When I left for vacation in February, I threw in a pair of socks I had started in 2013. I had knit the heel on the first sock and there they have sat since. I decided that they at least deserved to be finished and I’d have a pair to throw in the gift bag. I finished sewing in the ends a couple weeks after getting back, but they are finally done.
I’m not one to rush out and buy the latest technology release. I upgrade my phone regularly, but generally at the end of my three year contract. (Before switching to an iPhone, I had a Nokia for at least 7 years. I loved that phone.) I’m typing this post on a four year old MacBook, purchased only because my previous one died a slow and painful death (for both of us). I had to go to the Apple Store at the Florida Mall in Orlando for help with the transition. I thought there was a celebrity autograph event, only to discover the line was for the store because a new iPad (I think) had just been released. I was very grateful I had an appointment, a little confused that people were lined up to buy it, but it was cool to be on “the list” to get into the store.
That being said, for the past three years I’ve relied on my iPad in meetings for notes and handouts. I’ve liked it, but I’ve struggled a bit with note taking during meetings. Typing during meetings feels like a distraction; I’m not listening to what’s being said while I’m attempting to type. I’ve tried writing with my finger or a stylus but that was more awkward than intuitive. Then this winter, the iPad starting freezing and I’d basically maxed out on memory. After the release of the Apple Pencil last fall with the iPad Pro, I hoped that the next version would include a smaller Pro; i.e., 9 not 12 inches. (I carry my iPad daily in my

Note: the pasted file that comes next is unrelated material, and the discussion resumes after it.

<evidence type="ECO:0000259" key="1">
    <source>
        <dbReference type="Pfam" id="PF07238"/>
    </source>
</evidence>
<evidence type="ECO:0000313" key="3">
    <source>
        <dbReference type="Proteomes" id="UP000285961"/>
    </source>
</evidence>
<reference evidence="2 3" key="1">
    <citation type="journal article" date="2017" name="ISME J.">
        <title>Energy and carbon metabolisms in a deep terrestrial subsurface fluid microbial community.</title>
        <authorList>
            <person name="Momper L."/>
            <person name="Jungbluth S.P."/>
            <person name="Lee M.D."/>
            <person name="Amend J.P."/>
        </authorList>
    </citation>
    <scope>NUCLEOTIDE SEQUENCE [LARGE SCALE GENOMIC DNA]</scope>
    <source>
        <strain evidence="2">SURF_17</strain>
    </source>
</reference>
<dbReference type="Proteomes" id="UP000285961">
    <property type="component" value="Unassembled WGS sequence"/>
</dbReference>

tote bag purse.) I was excited when that’s exactly what happened in late March. I ordered mine online the first day it was available, along with the Apple Pencil.
Last weekend I happened upon some old photos in a drawer. Despite my best intentions, they never seemed to make it to a photo album. One of the envelopes was from a Sunday afternoon in the mid 1990s that was spent at my father’s herring weir.
Herring weirs (sounds like “where”) are one of the oldest fishing gear types (it pre-dates Canadian Confederation in 1867). They are built in the shape of a heart, traditionally near the shore, with large wooden poles (stakes) surrounded by twine. Fishermen then wait for the herring to come inshore, swim along the net into the weir and become trapped, unable to find the way out. Fishermen then go with another net to “scoop” the fish out into a boat to be taken to be canned as sardines.
This day was a sparkling day on the Bay of Fundy. My grandfather’s health was beginning to fail, but he continued to go with my father to enjoy the process and help where he could. My mother, father, and brother were all there to work. My sisters, a couple of friends, and I were along as “tourists”. The photos from that day tell the tale – it was a magical, classic day on the Bay. *